COLUMBIA, SC (WIS) - Some SCE&G customers are crying foul.
"I feel like they're stealing from me," said Erika Harley. "I feel like they're stealing from everybody."
"We're stuck," said Trudy Shealy. "It's a monopoly. There's nothing we can do, but dang-gum-it, somebody's got to say something."
These customer's are saying something. Erika Harley found it on her bill after landscaping the backyard.
"I run the pump 24/7 and I just wanted to see how much it was costing me," she said.
For David Huffstetler, it was after he expected a lower bill, because he was out of town.
"It was up $40 or $50, so I kind of looked at the bill," he said.
Shealy is careful of the energy she uses.
"My mom taught me turn out the lights when you leave a room," she said. "And when I bought this house it didn't have good windows in it, so I put good windows in it because I know that good windows will help you save electricity."
They're all frustrated. Not with the thermostat, over three letters, WNA, which means Weather Normalization Adjustment.
"During periods of extremely hot or extremely cold weather a customer's rate will be adjusted downward," said SCE&G spokesperson Stephanie Jones. "But during milder weather, such as we've been experiencing this winter, the rate will be adjusted slightly upward."
Shealy, Harley and Huffstetler noticed the upward adjustment.
"It still just boils down to charging for something I didn't use," said Harley.
"They said it is a fee they add on there when they don't make as much money during that month and I'm thinking, 'Well I'm trying to be conservative, green, cut my lights off, turn my heat down and you're charging me more because you didn't make as much money?'" said Huffstetler.
Essentially, it increases or decreases the price you're paying per kilowatt hour, based on a 15- year average of temperatures. It's not just the weather. Other factors go in. SCE&G breaks it down into 19 different WNA categories, based on your billing rate, house type, and the usage response to weather conditions. Then they factor in the month, the billing cycle, and heating degree days and cooling degree days.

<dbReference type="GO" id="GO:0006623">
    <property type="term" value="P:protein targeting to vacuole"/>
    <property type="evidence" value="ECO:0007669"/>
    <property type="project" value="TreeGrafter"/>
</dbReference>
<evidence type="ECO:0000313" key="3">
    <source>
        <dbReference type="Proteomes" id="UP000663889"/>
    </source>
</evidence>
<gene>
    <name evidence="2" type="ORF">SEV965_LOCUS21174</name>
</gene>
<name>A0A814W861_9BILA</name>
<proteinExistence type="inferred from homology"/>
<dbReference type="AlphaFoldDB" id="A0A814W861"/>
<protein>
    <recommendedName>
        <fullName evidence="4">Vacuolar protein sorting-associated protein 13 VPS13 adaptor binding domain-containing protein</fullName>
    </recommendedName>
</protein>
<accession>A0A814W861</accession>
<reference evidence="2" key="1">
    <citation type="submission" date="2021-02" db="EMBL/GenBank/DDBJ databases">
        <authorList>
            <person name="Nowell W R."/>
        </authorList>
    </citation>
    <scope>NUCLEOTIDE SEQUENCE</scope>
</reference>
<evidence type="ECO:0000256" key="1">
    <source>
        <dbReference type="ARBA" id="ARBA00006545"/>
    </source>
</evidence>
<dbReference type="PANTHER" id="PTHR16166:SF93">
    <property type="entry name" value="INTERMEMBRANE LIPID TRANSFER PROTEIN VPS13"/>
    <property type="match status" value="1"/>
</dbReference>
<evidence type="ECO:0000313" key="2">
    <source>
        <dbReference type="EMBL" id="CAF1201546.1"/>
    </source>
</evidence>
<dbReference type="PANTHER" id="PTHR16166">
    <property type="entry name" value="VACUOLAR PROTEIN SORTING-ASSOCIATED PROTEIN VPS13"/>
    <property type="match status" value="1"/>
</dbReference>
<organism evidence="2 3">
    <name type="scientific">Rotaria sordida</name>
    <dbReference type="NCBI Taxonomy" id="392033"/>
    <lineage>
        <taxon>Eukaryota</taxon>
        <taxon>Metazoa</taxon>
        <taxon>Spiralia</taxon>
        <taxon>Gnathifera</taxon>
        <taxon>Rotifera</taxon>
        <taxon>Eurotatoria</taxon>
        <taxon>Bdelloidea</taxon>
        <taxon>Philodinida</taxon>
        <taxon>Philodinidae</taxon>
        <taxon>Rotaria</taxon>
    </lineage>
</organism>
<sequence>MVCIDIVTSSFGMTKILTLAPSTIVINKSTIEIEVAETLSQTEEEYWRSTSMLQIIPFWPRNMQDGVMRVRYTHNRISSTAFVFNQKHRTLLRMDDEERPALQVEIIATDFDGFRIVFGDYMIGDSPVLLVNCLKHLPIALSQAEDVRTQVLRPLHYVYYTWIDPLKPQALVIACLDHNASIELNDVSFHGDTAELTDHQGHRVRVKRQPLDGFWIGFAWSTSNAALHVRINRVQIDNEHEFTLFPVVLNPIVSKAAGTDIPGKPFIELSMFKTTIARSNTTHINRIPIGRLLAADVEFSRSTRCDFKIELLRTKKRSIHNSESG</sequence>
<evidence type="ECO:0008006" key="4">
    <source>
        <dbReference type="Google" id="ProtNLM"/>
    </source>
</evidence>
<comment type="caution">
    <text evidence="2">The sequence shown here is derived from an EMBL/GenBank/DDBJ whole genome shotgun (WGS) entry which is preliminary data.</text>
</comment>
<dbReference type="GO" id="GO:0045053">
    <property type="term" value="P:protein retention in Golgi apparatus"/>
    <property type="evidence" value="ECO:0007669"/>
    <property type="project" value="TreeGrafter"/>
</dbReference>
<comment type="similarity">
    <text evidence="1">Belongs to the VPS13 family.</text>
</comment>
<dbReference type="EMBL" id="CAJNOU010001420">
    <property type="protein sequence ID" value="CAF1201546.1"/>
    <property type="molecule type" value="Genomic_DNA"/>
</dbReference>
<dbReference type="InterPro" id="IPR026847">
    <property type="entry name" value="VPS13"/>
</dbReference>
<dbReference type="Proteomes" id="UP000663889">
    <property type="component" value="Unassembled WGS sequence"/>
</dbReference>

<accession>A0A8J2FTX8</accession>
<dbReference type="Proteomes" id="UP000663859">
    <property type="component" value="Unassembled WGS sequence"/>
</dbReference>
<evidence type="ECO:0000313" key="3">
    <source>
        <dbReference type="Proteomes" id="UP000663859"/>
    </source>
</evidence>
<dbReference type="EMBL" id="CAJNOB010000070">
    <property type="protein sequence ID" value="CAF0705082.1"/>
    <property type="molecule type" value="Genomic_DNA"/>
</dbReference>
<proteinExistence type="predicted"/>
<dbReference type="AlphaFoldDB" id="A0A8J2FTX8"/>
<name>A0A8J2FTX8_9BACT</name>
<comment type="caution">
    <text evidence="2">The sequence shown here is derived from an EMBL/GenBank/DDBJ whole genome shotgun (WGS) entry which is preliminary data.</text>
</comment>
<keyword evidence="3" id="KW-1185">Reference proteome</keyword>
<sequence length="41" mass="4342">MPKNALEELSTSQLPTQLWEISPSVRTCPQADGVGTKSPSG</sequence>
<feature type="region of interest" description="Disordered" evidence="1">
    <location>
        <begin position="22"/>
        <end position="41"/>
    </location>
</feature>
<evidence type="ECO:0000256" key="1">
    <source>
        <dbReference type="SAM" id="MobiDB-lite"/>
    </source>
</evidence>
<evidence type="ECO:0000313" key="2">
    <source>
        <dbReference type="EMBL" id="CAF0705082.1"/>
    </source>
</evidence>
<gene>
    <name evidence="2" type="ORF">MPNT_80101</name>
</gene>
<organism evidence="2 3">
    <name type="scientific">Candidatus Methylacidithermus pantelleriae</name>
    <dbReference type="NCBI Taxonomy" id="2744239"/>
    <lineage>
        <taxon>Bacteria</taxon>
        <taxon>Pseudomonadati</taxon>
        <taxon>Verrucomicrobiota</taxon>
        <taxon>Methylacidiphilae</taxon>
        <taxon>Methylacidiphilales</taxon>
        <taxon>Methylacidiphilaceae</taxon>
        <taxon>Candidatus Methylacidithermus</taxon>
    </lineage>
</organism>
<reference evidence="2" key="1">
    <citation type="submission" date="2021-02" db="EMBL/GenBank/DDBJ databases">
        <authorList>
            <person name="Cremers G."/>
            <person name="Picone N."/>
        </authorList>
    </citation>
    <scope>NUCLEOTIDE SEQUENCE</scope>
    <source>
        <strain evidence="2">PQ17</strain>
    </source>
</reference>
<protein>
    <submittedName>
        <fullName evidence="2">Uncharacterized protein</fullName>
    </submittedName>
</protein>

"They may dispute this," said C. Dukes Scott with the Office of Regulatory Staff. "But I don't think there's but one person over there that understands it fully and that's the man who designed it."
It's not very obvious on the bills. You've likely overlooked it.
Here it is: a + (plus) means an upward adjustment, a - (minus) is a credit.
SCE&G said overall, customers have benefited since August of 2010.
"To the tune of $35 million collectively since the program was put in place," said Jones.
Collectively, but what about individually?
"What your perception is, or what the customers perception is, that over time they've paid more," said SCE&G spokesperson Eric Boomhower. "The rates have gone up more than they've gone down for this program, and the numbers don't support that, in fact they say just the opposite."
When we crunched the numbers since the program began, of the three random customers who brought it to our attention, two eventually paid more with the program. Harley paid SCE&G $10 more, but Huffstetler paid more than $45 above his usage on a single property.
"I don't want the credit, or a debit," he said. "They're a major corporation. I do not want a major corporation, anybody else for that matter, do I want or need them managing my money."
We found during the trial period, customers were credited $94 million, but since according to the Office of Regulatory Staff, full inception benefits have swung in the company's favor some $60 million.
"I asked them if I could opt out and they said no," said Harley.
AARP worked with the Office of Regulatory Staff to encourage SCE&G to conduct a study for the Public Service Commission due later this year on the program's outcome.
"I do think it needs to be modified," said Scott.
The program comes on five straight years of rate increases. Harley, Huffstetler and Shealy encourage others to check their own bills.
"I installed all new double thermal double pane windows," said Shealy. "I have a thermostat that's programmed. I have swirly light bulbs."
And do the math.
"I have places, that just have security lights," said Huffstetler. "I have places that just run a well, the Weather Normalization fee is on those bills too. I mean what's that got to do with my heating and air?"
And if you don't like what you see, contact the Office of Regulatory Staff to voice your opinion of WNA.
SCE&G is the only utility in the state right now doing a WNA adjustment.